Essay:Best Concepts to Teach Teenagers
Suppose you had just five new principles to teach a teenager. Which would you teach?
Here are some suggestions:
- Everything has an opportunity cost (e.g., watching television is expensive)
- Liberal values have destructive personal consequences (e.g., Hollywood Values)
- There is more deceit in the world than you expect
- Trying an addictive activity is like stepping on a slippery slope: you may be unable to save yourself from destruction
- If you are with someone who commits a crime, the law may hold you fully responsible
- Bad ideas will be suggested to you by nearly everyone, including yourself, but a bad idea will never come from both your parents
- Much of our behavior is governed by habits. It is therefore critical to consciously cultivate good habits, and to work to overcome bad habits. Good habits don't just happen.
- Resist peer pressure to do things which conflict with the values your family and church taught you. Would you rather be a sheep or a shepherd?
- It is fine to say No: say No to temptation, to illegal drugs, to underage drinking and tobacco usage, to crime, to pre-marital sex and indecent behaviour.
- Pre-marital virginity isn't 'square' or boring. It's cool to keep yourself for 'the one'.
- You are the master of your bodily impulses, and not vice-versa.
- You might think it's fun to make decisions. But if you make a decision and you decide incorrectly then it’s your fault. Your friends told you? Your fault. Your government told you? Your fault. Your spouse told you? Your fault. I told you? Still your fault. Welcome to responsibility.
- It is OK to ask for help. Particularly from your parents as they are there to guide you.
- Most adults turn to prayer in times of need. It's not any easier being a teenager than an adult, and prayer is available for your benefit. Don't fool yourself into thinking you're above it. Even if the prayer does not work, it may give you some peace of mind.
- It is not winning, but being able to take part and give it your best that is most important.
- Freedom is not free. It carries a tremendous cost. In the case of the United States, that cost has been paid by patriots willing to lay down their lives. These patriots (living and dead) are deserving of our respect.
- While it is fine to have fun, remember that studying and learning ways to become a mature and well-rounded person are much more important. By learning new things, you become more fun to talk to!
- Never take that last piece of cake on the plate. It applies to life too.
- Love your neighbor as yourself. Who is your neighbor? Everyone, even those that you consider to be your enemy. What is love? Love is care and kindness. See the Good Samaritan.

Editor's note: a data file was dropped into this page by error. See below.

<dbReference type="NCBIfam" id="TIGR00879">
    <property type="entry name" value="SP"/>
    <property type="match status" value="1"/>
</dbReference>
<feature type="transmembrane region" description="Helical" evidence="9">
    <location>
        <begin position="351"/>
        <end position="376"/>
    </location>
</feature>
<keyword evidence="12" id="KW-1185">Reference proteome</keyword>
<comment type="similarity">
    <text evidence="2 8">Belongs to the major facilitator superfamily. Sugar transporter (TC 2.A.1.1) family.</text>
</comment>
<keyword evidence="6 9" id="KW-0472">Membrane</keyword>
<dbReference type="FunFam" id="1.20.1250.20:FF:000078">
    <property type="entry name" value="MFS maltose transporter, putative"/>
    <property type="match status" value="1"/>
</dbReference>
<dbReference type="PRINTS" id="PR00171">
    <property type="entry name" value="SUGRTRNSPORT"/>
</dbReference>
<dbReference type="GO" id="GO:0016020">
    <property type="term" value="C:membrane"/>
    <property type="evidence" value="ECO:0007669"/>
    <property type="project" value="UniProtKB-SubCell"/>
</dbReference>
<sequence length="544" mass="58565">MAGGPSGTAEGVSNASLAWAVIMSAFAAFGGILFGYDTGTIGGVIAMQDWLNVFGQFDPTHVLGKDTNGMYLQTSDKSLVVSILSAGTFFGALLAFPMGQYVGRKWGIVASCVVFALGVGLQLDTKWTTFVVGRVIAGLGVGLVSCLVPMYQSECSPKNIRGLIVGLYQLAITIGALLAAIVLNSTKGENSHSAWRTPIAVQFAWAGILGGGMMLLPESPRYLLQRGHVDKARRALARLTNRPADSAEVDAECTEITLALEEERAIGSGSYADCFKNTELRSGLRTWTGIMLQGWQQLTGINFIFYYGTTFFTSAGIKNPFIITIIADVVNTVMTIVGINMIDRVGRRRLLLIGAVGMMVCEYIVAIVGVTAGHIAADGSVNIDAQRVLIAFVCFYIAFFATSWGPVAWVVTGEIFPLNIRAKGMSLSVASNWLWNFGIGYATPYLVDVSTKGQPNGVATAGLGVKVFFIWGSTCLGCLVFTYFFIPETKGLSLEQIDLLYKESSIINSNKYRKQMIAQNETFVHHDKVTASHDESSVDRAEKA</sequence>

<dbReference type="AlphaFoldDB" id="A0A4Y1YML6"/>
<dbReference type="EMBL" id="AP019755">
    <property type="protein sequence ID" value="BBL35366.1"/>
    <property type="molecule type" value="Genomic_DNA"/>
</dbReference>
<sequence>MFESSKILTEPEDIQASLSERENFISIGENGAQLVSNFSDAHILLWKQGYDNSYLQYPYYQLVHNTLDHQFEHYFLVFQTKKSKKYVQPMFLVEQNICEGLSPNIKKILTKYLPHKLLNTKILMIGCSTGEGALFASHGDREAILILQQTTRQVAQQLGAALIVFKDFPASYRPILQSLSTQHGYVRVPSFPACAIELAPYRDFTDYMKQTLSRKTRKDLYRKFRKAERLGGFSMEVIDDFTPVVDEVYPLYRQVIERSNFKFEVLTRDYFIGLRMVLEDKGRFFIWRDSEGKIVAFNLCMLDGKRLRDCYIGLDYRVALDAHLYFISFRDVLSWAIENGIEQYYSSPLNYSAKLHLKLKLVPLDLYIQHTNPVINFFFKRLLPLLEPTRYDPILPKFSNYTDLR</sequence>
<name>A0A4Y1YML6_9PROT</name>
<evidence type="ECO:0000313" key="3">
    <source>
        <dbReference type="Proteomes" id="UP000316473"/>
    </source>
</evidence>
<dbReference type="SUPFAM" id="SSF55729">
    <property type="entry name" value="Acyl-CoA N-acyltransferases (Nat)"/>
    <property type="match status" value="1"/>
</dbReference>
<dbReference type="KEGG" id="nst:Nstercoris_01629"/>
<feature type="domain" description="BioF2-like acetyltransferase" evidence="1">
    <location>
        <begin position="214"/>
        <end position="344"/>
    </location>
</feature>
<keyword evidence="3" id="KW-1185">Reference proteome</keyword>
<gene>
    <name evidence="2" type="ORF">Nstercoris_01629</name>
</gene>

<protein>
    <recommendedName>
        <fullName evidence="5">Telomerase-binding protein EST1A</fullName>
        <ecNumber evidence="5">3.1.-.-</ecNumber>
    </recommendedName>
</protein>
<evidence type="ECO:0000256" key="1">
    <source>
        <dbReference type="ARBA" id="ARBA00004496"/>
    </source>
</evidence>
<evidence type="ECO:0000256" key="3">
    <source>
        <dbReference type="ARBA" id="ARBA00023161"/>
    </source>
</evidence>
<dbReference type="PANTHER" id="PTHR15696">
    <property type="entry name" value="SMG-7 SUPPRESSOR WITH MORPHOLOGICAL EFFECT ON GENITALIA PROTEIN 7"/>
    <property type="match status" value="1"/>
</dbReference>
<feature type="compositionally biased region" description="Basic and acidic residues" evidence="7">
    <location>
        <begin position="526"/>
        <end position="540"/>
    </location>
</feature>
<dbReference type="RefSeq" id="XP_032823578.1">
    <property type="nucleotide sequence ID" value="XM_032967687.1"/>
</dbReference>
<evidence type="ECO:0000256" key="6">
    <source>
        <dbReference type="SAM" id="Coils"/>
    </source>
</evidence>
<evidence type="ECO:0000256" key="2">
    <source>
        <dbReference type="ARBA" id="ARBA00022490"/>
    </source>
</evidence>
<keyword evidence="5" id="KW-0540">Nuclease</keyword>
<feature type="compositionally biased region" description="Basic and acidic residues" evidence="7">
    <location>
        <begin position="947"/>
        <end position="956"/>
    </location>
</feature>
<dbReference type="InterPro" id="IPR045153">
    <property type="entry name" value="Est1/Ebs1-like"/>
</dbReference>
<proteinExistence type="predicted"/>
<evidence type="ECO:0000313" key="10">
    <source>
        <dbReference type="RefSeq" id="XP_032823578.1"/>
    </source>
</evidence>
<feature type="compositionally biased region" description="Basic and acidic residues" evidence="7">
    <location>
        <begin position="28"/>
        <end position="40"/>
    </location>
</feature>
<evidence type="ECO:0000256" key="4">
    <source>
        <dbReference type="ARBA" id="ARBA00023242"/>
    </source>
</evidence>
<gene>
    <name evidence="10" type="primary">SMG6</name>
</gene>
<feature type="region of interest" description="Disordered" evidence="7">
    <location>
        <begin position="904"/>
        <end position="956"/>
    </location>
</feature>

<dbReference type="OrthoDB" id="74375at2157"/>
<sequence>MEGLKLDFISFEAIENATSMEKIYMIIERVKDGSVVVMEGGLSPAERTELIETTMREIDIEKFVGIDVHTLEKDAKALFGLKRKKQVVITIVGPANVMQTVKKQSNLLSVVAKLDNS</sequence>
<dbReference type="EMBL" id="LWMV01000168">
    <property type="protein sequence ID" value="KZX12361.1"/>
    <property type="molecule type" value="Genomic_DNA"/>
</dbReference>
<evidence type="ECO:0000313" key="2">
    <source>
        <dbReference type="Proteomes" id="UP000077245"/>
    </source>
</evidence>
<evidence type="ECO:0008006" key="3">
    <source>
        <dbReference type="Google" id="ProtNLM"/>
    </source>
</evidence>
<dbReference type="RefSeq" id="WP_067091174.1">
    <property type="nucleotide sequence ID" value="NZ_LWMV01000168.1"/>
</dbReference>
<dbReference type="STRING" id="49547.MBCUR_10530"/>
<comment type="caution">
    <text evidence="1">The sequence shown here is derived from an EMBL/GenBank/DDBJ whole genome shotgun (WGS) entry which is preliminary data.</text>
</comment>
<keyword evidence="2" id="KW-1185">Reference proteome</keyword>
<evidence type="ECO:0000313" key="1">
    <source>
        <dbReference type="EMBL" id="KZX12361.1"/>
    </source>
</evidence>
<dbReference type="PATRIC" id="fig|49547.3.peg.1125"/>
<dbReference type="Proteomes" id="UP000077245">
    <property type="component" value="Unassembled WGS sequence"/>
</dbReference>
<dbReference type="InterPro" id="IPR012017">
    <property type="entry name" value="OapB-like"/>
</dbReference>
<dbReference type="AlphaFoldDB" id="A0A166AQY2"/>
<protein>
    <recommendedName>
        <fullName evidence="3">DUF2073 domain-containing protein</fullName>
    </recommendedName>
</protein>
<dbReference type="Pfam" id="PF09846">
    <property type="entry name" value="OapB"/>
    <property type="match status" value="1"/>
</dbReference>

- Remember that respect and trust are not given. You must earn them through honesty, integrity and compassion.
- Learn to appreciate the importance of listening in a conversation, and not just talking. This especially applies to conversations with your parents.
- Your character is defined more by what you do when no one is watching than what you do when they are.
- Few things define your character like the way you keep a promise.
- Learn to use the power of interest to build your wealth (by saving early and often) instead of destroying it (by incurring unnecessary debt).
- Learn the value of redundancy, and anticipate failure for unexpected reasons and have an alternative route or means to your goal.
- Develop a "thick skin" to mockery, ridicule and rejection and you will achieve much of great value. Good salesmen are not born to handle rejection; they are made.
- Develop a work ethic like those who accomplished much for our nation and the world, such as Thomas Edison.
- Virtue is what you do when nobody is looking. You should do what's right because it's right, not because you want praise. You should avoid doing wrong because it's wrong, not because you're afraid of getting caught.
- As long as they are well-intentioned and not corrupt, it is AOK to put your trust in police officers, spies, church officials, school staff members, and other people of authority. They are to be respected and not feared, but don't think of them as your "personal army" or whatnot. All good ones are not bullies, nor are they necessarily pushovers. As long as you're following the rules or laws, everything should be just fine between you and them.
- Doing the right thing is absolutely nothing to feel ashamed or embarrassed about.